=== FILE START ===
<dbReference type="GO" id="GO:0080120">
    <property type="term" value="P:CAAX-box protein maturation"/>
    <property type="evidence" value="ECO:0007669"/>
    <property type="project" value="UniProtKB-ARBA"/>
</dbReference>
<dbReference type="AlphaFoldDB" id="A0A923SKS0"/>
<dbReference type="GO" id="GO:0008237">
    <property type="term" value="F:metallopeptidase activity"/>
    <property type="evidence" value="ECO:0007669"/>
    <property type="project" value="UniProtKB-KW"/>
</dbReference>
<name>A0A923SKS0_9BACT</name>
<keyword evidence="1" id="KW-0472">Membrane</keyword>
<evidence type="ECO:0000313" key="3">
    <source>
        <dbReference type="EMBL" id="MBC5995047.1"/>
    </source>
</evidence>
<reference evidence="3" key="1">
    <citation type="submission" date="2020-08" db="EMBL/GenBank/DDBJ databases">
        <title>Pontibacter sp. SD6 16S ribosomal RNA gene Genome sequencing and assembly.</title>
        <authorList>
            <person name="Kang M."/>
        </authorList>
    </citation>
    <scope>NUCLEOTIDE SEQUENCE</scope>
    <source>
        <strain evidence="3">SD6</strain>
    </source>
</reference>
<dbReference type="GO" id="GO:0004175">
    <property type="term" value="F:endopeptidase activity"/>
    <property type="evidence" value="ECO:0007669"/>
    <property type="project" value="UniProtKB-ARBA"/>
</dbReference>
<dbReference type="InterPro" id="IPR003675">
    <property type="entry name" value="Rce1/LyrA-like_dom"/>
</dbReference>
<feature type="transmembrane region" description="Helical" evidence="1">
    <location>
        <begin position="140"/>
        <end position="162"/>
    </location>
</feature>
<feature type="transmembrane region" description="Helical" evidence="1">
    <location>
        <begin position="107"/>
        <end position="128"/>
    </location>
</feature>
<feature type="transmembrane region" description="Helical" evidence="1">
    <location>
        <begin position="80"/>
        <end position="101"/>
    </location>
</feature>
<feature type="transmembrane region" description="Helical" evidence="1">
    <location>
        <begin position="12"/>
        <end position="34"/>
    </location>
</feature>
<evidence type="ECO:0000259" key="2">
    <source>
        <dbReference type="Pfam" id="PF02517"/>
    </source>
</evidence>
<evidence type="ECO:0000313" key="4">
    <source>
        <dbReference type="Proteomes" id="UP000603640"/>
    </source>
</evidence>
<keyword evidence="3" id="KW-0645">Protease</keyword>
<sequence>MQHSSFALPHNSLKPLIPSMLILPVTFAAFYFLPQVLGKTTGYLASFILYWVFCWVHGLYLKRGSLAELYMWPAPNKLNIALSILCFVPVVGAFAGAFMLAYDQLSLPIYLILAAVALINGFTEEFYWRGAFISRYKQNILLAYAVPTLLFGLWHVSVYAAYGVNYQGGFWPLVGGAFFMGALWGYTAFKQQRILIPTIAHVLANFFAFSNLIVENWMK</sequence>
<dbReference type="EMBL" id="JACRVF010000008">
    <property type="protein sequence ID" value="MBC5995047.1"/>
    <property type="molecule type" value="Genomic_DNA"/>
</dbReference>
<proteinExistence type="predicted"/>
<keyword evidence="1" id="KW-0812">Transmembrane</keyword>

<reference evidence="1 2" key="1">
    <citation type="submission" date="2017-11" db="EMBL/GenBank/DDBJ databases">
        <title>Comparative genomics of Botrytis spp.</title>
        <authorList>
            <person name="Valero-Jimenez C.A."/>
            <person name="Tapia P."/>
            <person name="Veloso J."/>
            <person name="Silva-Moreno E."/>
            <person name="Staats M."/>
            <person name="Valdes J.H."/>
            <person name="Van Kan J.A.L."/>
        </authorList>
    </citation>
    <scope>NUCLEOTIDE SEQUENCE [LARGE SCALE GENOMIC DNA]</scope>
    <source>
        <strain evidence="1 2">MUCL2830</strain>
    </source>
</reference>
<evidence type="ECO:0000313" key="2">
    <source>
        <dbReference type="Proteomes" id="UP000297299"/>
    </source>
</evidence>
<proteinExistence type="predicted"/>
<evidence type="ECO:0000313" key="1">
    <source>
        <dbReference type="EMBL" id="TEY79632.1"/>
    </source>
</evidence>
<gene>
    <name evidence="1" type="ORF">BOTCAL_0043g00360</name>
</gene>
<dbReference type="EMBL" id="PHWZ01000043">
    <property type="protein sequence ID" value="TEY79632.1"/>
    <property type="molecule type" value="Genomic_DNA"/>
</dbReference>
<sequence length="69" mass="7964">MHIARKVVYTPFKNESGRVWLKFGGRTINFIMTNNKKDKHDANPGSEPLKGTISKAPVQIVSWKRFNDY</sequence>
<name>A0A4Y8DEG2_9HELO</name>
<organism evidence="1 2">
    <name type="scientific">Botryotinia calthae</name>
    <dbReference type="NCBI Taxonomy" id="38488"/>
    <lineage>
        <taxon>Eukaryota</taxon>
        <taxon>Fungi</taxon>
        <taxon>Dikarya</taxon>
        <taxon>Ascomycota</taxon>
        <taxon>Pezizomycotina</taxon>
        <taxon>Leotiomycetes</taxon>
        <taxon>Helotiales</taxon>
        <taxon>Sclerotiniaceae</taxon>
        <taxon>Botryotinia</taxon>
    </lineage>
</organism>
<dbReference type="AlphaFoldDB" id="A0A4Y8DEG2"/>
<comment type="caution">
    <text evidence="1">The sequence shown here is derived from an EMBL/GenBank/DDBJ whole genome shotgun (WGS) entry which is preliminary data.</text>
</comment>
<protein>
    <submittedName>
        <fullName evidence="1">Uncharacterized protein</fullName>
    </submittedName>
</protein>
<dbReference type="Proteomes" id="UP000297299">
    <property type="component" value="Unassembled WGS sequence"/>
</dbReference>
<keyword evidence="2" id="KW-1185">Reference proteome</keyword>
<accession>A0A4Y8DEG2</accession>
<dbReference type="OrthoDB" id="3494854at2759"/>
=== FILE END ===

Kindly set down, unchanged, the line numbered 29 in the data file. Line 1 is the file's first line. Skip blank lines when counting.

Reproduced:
    </source>